On the positive side, an employee’s entitlement to WSIB benefits is granted in lieu of all rights of action against the employer. As such, an increase in the scope of entitlement to benefits under the WSIA should result in a corresponding decrease in the employee’s right to sue his employer for compensation for traumatic mental stress arising out of or occurring in the course of employment.
Employers should therefore expect to see fewer lawsuits brought by employees for damages for traumatic mental stress. In the event an employer is sued by an employee for such damages, the employer may now be in a stronger position to argue the employee’s right to commence an action against the employer has been taken away by the WSIAT.
On the negative side, this shift in the scope of entitlement to benefits carries with it the potential for a significant increase in the number of successful claims by employees for WSIB benefits for traumatic mental stress. A successful claim typically means an increase in the employer’s cost statement, a reduction in rebates or an increase in annual premiums required to be paid, each of which has financial implications for an employer.
Lisa Bolton and Carissa Tanzola are lawyers with Sherrard Kuzz LLP, a management-side employment and labour law firm in Toronto. Lisa and Carissa can be reached at (416) 603-0700 (Main), (416) 420-0738 (24 Hour) or by visiting www.sherrardkuzz.com.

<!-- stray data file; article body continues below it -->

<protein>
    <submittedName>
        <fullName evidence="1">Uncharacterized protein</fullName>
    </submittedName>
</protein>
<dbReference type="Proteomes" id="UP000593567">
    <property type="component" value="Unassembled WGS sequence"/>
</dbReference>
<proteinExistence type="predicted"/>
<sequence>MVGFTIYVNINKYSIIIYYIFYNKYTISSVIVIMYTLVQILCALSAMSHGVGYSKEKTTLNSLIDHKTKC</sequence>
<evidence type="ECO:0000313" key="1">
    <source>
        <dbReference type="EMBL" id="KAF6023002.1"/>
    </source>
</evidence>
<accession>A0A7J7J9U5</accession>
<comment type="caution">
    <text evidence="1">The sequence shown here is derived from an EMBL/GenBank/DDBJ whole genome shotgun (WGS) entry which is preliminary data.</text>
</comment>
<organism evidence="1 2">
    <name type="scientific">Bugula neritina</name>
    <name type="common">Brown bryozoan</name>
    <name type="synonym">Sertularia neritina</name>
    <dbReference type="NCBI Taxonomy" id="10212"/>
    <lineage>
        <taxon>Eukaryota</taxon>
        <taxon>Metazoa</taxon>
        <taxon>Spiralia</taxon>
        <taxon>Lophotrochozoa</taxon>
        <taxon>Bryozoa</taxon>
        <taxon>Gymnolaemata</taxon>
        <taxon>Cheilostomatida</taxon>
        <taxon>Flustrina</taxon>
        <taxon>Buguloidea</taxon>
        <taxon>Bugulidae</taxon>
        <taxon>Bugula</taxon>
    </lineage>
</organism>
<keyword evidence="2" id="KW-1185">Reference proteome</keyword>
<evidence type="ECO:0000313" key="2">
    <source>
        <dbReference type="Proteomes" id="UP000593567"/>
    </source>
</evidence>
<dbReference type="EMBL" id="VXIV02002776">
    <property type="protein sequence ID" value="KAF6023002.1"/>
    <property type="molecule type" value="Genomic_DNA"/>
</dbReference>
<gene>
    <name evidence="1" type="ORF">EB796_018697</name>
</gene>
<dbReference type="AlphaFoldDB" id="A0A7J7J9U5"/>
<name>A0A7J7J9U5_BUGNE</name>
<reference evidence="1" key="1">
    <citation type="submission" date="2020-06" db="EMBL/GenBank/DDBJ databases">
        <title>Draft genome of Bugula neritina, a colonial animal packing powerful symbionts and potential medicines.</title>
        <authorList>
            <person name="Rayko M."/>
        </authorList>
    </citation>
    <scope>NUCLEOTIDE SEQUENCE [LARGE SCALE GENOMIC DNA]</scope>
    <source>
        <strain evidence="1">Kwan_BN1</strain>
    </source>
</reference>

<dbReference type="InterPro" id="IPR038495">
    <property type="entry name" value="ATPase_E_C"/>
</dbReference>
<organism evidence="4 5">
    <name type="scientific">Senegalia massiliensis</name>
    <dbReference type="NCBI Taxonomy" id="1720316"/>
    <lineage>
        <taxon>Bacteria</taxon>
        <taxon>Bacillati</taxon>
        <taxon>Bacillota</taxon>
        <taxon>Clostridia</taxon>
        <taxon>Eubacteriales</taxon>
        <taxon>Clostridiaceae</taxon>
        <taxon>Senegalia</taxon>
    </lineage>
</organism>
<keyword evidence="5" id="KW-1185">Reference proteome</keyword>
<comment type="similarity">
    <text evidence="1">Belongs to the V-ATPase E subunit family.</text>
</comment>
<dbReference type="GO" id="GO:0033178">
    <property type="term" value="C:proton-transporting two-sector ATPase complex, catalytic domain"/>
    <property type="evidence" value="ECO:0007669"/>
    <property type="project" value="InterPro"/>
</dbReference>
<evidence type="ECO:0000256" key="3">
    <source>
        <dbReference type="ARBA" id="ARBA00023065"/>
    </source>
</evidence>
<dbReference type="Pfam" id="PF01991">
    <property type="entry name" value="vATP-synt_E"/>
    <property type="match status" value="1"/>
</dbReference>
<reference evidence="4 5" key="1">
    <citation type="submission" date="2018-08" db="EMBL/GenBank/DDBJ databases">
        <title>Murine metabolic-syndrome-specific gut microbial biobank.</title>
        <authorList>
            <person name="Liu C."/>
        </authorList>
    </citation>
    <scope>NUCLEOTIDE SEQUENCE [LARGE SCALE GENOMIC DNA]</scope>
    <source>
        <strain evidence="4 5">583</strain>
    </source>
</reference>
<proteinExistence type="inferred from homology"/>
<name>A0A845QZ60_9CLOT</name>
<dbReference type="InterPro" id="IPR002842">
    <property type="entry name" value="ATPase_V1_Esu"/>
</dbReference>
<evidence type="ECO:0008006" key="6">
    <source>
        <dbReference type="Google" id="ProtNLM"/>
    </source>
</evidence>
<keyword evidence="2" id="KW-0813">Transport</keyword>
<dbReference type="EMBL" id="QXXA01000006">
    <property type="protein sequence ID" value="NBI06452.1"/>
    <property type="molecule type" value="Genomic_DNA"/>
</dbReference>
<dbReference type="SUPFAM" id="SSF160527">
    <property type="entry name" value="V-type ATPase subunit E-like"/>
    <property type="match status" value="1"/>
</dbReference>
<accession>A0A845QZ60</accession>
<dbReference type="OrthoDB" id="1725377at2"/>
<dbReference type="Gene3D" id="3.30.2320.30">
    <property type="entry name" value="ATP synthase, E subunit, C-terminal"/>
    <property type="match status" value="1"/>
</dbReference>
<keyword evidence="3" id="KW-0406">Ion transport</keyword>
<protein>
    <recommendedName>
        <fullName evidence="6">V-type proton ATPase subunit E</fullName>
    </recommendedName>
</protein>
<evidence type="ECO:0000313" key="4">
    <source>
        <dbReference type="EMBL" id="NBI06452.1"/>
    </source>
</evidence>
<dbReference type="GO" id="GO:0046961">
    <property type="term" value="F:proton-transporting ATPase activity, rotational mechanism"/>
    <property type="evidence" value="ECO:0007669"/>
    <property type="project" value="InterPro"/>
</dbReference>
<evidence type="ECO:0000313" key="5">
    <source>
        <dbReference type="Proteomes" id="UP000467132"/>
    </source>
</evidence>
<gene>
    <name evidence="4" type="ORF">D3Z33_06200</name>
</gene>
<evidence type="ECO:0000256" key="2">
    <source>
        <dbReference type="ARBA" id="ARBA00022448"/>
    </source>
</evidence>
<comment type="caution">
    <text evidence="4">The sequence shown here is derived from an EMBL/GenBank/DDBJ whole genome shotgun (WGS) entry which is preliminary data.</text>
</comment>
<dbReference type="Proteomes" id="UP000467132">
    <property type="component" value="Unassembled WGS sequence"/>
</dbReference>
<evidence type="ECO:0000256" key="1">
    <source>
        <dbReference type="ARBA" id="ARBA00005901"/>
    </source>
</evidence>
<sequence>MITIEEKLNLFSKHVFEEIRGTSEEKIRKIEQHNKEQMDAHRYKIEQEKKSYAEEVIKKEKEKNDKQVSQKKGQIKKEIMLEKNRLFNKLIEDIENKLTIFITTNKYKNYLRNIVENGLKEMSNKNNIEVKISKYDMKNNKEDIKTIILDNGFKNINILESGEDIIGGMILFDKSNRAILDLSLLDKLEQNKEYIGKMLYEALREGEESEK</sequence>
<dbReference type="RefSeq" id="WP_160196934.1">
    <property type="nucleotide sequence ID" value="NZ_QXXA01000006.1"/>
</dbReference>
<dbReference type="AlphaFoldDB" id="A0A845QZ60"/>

A generous trend for stress claims
Mental stress at work is getting more attention across Canada when it comes to workers’ compensation benefits, particularly the debate over stress caused by a single traumatic event and that caused by more gradual factors.
In 2010, the New Brunswick Court of Appeal, while examining a federal employee’s claim, found legislation governing federal employees was broader than that province’s for mental stress claims. The federal legislation allowed for gradual onset of stress to be considered an accident leading to compensation, while most provincial legislation specifically excluded stress unless it is “an acute reaction to a traumatic event” (Stewart v. Workplace Health, Safety and Compensation Commission, 2010 NBCA 67 (N.B. C.A.)).
In 2009, the B.C. Court of Appeal found this approach in provincial legislation was discriminatory because it resulted in more stringent standards for proving injury from mental stress than physical injury (Plesner v. British Columbia Hydro & Power Authority, 2009 CarswellBC 1095 (B.C. C.A.)).The B.C. government recently announced that it plans to amend that province’s Workers’ Compensation Act to include cumulative mental stress on the job as eligible for benefits, a change from the existing stipulation that only stress resulting from an “acute reaction to a sudden and traumatic event” could lead to benefits.